“It is recommended that PI cattle should be culled within two weeks of a positive result,” noted Dr Elena DiLabio of the Federal Veterinary Office in Bern, Switzerland. She noted this in a speech delivered at today’s Animal Health Ireland (AHI) National Conference on an overview of the Swiss national BVD programme

Commenting on the programme in Switzerland, she said: “It started in 2008 on the demand of cattle breeding associations.” At its outset the aim was to identify and reduce the number of PI animals.

According to Dr DiLabio, in the initial stage of the programme the whole bovine population was tested. “This included 1.6 million cattle in total. In the Swiss programme PI cattle were culled. It was recommended that this should be done within 14 days of the last positive result. Herd movements were also restricted.”

The second stage was similar to Ireland, she noted: “Ear-notched samples taken from young calves and the programme continued in Switzerland until 2012.”

Dr DiLabio said the outcome was positive. “In 2008 PI present in new born calves was 1.4 per cent; by 2012 this had reduced to 0.02 per cent. This represents a 98 per cent drop in infection rates.”

On the success, she said: “There was a clear initial effect within a short period in recorded infection levels. The testing of the entire population is the basis for this rapid progress.”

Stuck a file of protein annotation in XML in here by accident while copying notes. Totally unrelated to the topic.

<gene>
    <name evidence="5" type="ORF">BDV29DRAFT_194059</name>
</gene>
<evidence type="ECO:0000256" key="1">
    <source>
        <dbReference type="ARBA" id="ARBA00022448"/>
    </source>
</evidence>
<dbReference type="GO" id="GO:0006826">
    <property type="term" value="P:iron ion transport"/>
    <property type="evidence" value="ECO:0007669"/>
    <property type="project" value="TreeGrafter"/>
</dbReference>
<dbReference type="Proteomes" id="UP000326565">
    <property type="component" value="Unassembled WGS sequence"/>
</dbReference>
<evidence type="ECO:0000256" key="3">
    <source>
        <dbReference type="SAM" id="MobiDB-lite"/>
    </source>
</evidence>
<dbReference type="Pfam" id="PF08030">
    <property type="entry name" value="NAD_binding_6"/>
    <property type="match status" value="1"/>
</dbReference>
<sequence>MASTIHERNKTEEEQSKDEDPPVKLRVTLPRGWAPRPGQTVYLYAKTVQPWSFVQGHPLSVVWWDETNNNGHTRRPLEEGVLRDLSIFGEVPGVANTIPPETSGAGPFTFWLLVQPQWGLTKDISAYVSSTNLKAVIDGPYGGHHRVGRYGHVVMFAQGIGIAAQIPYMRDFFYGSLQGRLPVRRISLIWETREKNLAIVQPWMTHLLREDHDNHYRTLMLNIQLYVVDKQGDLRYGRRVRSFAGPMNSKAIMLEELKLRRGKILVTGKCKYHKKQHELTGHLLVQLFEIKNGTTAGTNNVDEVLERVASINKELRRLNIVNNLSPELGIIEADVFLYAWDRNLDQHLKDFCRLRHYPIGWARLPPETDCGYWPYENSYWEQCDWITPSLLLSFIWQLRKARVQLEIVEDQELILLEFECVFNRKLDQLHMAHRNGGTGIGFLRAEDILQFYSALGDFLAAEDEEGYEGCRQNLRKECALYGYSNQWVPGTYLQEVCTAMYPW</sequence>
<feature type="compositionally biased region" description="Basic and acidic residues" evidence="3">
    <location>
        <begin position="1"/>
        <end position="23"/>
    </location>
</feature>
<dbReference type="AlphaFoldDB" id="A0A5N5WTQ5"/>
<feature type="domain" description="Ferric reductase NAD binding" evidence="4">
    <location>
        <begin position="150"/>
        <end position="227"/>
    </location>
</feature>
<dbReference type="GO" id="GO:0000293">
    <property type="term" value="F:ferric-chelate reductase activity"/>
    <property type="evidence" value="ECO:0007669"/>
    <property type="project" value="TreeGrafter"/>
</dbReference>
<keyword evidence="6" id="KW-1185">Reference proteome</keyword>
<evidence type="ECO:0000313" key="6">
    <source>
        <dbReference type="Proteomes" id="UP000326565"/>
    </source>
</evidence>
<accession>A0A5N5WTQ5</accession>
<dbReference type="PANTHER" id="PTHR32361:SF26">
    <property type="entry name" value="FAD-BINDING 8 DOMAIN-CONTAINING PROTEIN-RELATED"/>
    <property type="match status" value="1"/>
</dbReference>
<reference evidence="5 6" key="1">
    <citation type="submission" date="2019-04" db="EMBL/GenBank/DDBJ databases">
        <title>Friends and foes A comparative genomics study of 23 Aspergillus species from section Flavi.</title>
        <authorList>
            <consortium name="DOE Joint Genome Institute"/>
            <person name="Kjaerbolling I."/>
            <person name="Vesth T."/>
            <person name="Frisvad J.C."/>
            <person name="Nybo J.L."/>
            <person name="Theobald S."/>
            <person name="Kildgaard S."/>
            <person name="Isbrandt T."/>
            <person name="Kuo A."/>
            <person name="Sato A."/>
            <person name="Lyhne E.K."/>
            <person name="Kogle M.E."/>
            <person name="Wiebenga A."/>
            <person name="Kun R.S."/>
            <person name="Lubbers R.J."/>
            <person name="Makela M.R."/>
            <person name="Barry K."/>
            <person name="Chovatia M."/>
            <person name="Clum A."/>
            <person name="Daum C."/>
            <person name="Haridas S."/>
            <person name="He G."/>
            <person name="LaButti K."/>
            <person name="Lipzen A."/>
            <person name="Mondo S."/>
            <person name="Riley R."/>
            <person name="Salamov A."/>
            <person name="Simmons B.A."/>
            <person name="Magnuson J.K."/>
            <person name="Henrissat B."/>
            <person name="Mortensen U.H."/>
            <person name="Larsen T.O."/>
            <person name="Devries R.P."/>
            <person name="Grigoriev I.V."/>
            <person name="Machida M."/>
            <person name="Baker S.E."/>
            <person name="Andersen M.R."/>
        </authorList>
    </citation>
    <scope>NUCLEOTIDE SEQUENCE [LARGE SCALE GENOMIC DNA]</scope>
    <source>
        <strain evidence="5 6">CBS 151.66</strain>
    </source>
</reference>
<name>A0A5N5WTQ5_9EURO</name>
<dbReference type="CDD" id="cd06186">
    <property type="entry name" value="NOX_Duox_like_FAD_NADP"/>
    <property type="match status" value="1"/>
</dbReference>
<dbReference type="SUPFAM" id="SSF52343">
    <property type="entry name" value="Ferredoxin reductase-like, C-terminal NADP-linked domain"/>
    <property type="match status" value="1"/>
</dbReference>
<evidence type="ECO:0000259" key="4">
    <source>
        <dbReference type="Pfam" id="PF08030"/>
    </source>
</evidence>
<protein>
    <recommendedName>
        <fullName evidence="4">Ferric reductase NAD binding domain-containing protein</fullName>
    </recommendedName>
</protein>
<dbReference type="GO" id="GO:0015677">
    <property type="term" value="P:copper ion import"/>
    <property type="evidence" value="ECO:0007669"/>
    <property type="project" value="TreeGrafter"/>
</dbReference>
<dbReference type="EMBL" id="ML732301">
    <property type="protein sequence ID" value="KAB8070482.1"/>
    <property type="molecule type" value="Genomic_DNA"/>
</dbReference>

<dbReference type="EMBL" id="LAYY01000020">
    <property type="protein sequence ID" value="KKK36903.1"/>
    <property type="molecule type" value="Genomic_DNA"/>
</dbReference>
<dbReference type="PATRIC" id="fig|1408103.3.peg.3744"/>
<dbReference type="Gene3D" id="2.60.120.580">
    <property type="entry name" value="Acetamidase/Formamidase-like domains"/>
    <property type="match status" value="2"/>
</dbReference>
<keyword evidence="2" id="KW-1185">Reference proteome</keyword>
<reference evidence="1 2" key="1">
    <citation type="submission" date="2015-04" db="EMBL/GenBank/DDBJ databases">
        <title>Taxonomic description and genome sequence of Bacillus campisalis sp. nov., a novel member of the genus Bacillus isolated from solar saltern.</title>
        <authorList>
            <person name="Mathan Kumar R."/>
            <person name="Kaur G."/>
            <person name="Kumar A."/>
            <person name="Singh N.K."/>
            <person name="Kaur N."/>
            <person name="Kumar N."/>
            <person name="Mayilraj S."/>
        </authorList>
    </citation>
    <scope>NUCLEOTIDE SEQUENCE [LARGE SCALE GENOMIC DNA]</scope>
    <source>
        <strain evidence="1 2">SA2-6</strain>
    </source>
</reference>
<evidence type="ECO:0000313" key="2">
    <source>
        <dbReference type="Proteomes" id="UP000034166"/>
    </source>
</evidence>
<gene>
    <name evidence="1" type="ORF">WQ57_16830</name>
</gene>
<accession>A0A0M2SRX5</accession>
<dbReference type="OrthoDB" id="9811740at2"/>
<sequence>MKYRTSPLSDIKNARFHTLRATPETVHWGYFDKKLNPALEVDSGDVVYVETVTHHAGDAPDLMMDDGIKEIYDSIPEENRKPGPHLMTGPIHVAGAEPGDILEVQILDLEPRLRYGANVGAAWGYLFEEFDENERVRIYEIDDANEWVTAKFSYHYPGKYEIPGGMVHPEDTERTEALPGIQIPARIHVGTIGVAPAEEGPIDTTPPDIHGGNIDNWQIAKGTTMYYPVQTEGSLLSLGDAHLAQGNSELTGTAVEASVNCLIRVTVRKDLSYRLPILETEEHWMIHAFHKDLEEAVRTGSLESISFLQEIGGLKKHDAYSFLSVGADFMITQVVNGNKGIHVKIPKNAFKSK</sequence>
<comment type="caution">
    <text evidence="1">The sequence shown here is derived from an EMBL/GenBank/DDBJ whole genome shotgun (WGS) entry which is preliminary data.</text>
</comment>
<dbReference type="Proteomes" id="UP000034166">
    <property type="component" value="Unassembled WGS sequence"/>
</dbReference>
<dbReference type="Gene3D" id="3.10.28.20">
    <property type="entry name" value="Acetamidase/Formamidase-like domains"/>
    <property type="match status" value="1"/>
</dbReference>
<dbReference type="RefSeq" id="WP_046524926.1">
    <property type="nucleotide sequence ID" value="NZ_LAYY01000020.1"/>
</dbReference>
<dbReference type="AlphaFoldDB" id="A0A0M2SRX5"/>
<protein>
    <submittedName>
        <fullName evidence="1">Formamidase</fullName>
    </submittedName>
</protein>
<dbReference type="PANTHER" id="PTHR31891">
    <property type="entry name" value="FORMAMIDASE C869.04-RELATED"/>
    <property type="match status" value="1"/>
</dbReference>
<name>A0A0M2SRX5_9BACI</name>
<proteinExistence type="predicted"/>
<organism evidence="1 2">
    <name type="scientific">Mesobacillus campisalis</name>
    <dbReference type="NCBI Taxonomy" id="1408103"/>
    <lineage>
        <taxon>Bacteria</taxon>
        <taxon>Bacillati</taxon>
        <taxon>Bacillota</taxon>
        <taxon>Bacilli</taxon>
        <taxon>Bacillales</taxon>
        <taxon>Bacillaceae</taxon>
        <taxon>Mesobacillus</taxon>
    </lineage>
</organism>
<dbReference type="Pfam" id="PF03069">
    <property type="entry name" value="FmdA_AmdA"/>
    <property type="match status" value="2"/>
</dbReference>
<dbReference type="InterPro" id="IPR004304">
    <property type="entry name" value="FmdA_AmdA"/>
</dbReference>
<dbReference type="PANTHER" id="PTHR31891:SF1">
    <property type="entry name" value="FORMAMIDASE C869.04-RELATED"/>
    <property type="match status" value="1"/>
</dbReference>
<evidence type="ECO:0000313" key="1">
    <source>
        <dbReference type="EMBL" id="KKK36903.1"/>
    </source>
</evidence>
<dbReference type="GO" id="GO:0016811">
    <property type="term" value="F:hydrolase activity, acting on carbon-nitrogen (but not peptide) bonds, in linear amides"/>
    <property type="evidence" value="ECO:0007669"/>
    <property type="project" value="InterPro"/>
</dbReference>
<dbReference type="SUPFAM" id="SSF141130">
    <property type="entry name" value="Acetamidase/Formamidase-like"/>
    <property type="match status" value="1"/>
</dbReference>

PI cattle were quickly culled and incidence rates reduced rapidly, she cited.

“Farmer’s supported the programme very well. We ran information campaigns and held meetings at regional and local level.” She said this was important in creating awareness and changing attitudes. “We have now undertaken a study to at how animal health has changed since the project began.”

On the lessons learned from the programme, Dr DiLabio explained: “Regular information and communication with all parties involved is important. Identifying risk factors at farm level is vital, management decisions made by farmers are important to reducing the levels of infection.”

The project in Switzerland was one-third funded by the farmers, with the rest coming from public vet service. It cost approximately €48.7m and cost individual framers €3.20 per animal.

“BVD is still a threat in Switzerland and close monitoring will be maintained into the future,” she concluded.

The Animal Health Ireland conference is taking place today in Cork.